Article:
As President Obama’s Affordable Care Act continues to unfold, recent debate has returned to the role that Medicaid—not to mention public insurance in general—might end up playing in the future of our health care industry.
Along these lines, it has been suggested lately that Medicaid is favorable to market-based health care because Medicaid is cheaper than private insurance. Paul Krugman, an economist and now editorialist for The New York Times, recently argued, “Medicaid—if provided directly—is way cheaper than private insurance,” before concluding that “the obvious answer is to expand public insurance.”
Paul Krugman’s assertion that public insurance represents an “obvious” solution to rising health care costs, however, rests on a somewhat complicated premise. The first part of this premise is that Medicaid is, in fact, as effective at keeping costs down as Krugman and others suggest that it is. The second part of the premise is that Medicaid not only keeps costs low, but provides a level of access to health care that is at least comparable to its more expensive competitors. The third and final part of the premise is that Medicaid could continue to do both of these things even on a much larger scale. If any of these premises can be effectively disputed, then Krugman’s case for public insurance may be less obvious than he would prefer to admit.
Let’s start with the first part of Krugman’s premise, which, in his own words, is that “there’s overwhelming evidence that Medicaid is much cheaper than private insurance.” He provides as evidence for this claim a single journal article—a 2008 Health Affairs study by Leighton Ku and Matthew Broaddus—and vaguely asserts that Medicaid saves money by avoiding administrative costs and by “bargaining” with health care providers. His reasoning is problematic on several levels.
For one thing, money saved on administrative expense is only good if the expense is wasteful or unnecessary in the first place. As it turns out, it’s not entirely clear that all of them are. Michael Cannon of the Cato Institute, for instance, argues that programs like Medicare and Medicaid cut their administrative costs by “avoiding important administrative activities” and “tolerating vast amounts of wasteful and fraudulent claims.” The Congressional Budget Office agrees. Although government-run health care “does relatively little to manage benefits, which tends to reduce its administrative costs,” the CBO points out that this “may raise its overall spending relative to a more tightly managed approach.” Whether or not Medicaid is saving us money, then, is at least less evident than the first part of Krugman’s premise seems to be suggesting.
On a related note, Medicaid does not actually “bargain” with anybody. Medicaid sets the prices that it is willing to pay for procedures, and then reimburses any physicians who are willing to perform those procedures at the listed prices. If the prices set by Medicaid are too low, then the program runs the risk of driving physicians away from it. This brings us to the second part of Krugman’s premise, which is that Medicaid is able to provide access to health care on a level comparable to that of private insurers.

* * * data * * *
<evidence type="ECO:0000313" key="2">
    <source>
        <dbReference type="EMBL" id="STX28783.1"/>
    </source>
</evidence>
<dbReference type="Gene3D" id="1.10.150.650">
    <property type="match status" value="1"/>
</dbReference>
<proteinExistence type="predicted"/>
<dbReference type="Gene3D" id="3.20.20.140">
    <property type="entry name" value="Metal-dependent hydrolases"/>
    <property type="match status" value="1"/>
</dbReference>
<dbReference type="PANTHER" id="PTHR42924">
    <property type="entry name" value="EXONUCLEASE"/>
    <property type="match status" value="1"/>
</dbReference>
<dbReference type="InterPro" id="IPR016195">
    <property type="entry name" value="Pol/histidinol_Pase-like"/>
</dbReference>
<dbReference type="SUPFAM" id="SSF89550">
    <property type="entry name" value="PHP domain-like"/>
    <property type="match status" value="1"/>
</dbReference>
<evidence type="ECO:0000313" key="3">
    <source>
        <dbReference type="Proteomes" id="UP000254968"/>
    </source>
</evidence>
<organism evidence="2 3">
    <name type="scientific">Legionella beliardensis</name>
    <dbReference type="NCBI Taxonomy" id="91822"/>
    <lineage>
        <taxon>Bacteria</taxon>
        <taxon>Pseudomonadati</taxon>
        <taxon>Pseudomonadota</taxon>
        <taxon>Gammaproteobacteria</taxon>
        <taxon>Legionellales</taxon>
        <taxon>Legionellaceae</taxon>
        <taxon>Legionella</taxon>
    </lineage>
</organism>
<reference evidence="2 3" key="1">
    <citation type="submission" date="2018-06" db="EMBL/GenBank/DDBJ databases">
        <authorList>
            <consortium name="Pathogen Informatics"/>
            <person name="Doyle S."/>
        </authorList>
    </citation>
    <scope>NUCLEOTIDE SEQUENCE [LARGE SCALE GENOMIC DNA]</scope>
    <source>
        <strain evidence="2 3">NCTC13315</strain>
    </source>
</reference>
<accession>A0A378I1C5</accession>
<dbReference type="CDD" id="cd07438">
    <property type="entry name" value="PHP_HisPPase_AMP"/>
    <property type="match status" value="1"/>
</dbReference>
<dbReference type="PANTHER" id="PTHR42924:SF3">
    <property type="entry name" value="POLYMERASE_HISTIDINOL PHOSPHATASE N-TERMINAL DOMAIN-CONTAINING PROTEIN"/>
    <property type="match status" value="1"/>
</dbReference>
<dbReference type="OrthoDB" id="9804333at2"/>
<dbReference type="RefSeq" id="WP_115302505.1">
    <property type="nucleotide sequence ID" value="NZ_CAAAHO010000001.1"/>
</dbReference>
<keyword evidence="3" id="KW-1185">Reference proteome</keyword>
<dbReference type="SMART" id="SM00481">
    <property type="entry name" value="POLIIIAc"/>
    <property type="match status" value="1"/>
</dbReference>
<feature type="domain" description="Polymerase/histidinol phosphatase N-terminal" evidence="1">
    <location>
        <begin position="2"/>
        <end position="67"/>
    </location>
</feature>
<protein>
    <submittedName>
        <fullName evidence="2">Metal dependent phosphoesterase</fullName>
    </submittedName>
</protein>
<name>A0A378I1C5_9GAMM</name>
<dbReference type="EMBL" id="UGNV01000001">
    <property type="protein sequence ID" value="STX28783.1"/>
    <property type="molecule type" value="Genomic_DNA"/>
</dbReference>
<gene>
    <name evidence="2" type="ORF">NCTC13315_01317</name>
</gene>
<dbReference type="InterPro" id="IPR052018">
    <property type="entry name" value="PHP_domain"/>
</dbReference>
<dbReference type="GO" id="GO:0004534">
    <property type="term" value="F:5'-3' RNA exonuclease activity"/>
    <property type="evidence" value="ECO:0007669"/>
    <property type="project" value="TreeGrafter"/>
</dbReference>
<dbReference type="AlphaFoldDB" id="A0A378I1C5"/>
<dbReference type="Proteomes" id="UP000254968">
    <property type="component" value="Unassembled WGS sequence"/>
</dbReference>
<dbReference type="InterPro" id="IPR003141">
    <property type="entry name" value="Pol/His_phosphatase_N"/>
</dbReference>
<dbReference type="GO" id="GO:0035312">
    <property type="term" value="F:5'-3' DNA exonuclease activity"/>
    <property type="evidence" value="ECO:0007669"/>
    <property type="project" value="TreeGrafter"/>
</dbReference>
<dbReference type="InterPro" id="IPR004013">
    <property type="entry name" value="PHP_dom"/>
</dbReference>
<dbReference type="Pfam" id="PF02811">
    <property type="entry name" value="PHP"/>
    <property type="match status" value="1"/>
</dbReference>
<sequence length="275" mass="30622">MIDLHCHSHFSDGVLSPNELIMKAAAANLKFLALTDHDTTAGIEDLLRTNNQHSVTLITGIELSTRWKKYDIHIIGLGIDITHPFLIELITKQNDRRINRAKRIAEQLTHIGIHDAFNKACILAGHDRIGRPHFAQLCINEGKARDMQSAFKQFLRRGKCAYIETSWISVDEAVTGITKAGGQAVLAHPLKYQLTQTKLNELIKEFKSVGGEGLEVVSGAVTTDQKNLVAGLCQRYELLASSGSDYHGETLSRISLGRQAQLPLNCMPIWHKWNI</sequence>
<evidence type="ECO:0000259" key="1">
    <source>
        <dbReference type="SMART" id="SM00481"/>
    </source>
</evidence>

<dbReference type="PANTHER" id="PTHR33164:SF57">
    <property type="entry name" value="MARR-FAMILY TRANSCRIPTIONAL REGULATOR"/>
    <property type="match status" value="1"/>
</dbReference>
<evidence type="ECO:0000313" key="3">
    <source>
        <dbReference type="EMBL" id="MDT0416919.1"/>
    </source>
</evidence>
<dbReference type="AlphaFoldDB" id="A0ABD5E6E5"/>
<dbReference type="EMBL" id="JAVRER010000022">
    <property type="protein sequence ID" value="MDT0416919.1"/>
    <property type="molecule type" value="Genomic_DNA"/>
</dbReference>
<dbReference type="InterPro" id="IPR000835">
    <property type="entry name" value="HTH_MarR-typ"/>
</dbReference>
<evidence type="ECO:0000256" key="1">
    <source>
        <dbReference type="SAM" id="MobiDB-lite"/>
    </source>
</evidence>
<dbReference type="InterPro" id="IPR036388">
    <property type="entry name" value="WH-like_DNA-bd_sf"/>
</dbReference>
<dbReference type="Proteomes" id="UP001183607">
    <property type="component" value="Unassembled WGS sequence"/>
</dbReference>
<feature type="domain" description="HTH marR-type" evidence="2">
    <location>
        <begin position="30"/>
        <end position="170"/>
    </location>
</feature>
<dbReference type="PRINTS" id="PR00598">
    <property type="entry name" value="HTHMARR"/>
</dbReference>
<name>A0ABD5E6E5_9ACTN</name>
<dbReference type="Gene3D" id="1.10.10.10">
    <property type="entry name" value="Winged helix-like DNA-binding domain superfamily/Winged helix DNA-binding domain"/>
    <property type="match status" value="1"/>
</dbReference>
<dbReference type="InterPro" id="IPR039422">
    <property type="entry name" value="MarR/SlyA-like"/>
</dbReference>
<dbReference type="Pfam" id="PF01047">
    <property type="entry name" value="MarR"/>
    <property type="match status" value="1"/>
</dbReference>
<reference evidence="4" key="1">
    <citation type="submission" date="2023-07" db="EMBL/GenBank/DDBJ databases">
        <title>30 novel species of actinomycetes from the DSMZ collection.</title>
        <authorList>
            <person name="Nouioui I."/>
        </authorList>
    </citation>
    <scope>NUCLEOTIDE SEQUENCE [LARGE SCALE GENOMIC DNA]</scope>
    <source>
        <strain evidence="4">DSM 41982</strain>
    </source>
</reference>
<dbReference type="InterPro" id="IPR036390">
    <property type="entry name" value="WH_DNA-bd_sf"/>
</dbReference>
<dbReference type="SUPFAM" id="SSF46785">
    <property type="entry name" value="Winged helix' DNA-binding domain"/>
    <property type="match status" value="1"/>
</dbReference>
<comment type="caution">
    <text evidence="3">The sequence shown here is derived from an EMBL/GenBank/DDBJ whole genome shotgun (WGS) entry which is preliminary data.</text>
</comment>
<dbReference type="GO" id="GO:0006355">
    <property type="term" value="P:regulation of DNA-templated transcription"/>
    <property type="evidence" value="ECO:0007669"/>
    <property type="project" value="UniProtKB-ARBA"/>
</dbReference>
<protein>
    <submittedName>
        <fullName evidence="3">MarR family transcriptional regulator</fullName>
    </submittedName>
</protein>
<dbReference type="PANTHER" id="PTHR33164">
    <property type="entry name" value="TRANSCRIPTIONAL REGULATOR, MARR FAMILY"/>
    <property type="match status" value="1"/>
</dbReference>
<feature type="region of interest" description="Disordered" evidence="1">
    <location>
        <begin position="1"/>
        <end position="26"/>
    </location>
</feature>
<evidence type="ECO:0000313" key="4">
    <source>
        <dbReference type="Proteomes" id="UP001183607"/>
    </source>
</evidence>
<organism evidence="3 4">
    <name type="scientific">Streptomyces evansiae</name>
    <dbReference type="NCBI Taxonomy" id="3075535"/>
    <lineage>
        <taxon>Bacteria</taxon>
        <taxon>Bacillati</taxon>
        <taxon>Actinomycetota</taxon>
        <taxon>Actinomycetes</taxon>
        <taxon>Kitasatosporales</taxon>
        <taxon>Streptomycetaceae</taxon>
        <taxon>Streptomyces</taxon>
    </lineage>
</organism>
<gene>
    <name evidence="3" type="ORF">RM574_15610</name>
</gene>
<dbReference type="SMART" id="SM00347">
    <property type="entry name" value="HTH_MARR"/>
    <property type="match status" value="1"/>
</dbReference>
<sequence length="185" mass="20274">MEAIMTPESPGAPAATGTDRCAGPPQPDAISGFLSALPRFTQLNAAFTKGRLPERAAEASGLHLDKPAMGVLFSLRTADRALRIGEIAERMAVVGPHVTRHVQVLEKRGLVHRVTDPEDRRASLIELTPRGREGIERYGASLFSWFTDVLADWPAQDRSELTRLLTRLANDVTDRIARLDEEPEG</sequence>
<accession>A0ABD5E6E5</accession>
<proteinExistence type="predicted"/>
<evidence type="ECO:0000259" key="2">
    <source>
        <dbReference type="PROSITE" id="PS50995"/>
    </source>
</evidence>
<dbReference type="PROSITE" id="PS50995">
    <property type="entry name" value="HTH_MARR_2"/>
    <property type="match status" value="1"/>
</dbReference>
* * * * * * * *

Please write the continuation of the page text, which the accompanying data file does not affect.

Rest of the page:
This assumption is, unfortunately, especially complicated. A tandem of 2011 studies by Joanna Bisgaier and Karin Rhodes, published in Pediatrics and The New England Journal of Medicine, suggest that access to care under Medicaid is significantly inferior to that under a private form of insurance. In one of these studies, Bisgaier and Rhodes found that 36.5 percent of simulated Medicaid beneficiaries were granted appointments for urgent oral care, while 95.4 percent of simulated Blue Cross policyholders were granted appointments. In the second study, the two found again that 34 percent of simulated Medicaid beneficiaries were granted appointments for specialty care and waited an average of 42 days, while 89 percent of simulated Blue Cross policy holders obtained appointments and waited an average of just 20 days. Additionally, a survey conducted by Sandra Decker for Health Affairs found that one-third of physicians planned to refuse any new Medicaid patients in 2011. This alone should be enough to at least call into question the second part of Krugman’s premise.
On top of all that, the Decker study also analyzes Medicaid acceptance rates on a state-by-state basis, and finds that the number of physicians in any given state willing to accept new Medicaid patients is positively correlated with Medicaid reimbursement in that state. “Unsurprisingly,” Avik Roy, a senior fellow at the Manhattan Institute, says of the study’s findings, “the best-paying states, like Wyoming and Alaska, also enjoyed broad physician acceptance of Medicaid, whereas poorly paying states, like New York, New Jersey and California, had the opposite effect.” Furthermore, “the blue states that have been most aggressive in expanding their Medicaid programs are the ones that have had to rein in costs by paying doctors less, leading to poorer Medicaid access.” This upsets the third and final part of Krugman’s premise, which is that Medicaid could continue to achieve similar outcomes on an even more expansive scale.
In the end, it seems that all three of Krugman’s assumptions are, upon further inspection, more vulnerable than he acknowledges. This in turn casts doubt on his conclusion that the expansion of public insurance is an “obvious” answer to rising costs in our health care industry. In fact, as common sense might suggest, there are few obvious answers in this area, and there are certainly no magic bullets.
Chris Bassil, Trinity ’12, is currently working in Boston, Mass. His column runs every Wednesday. You can follow Chris on Twitter @HamsterdamEcon.
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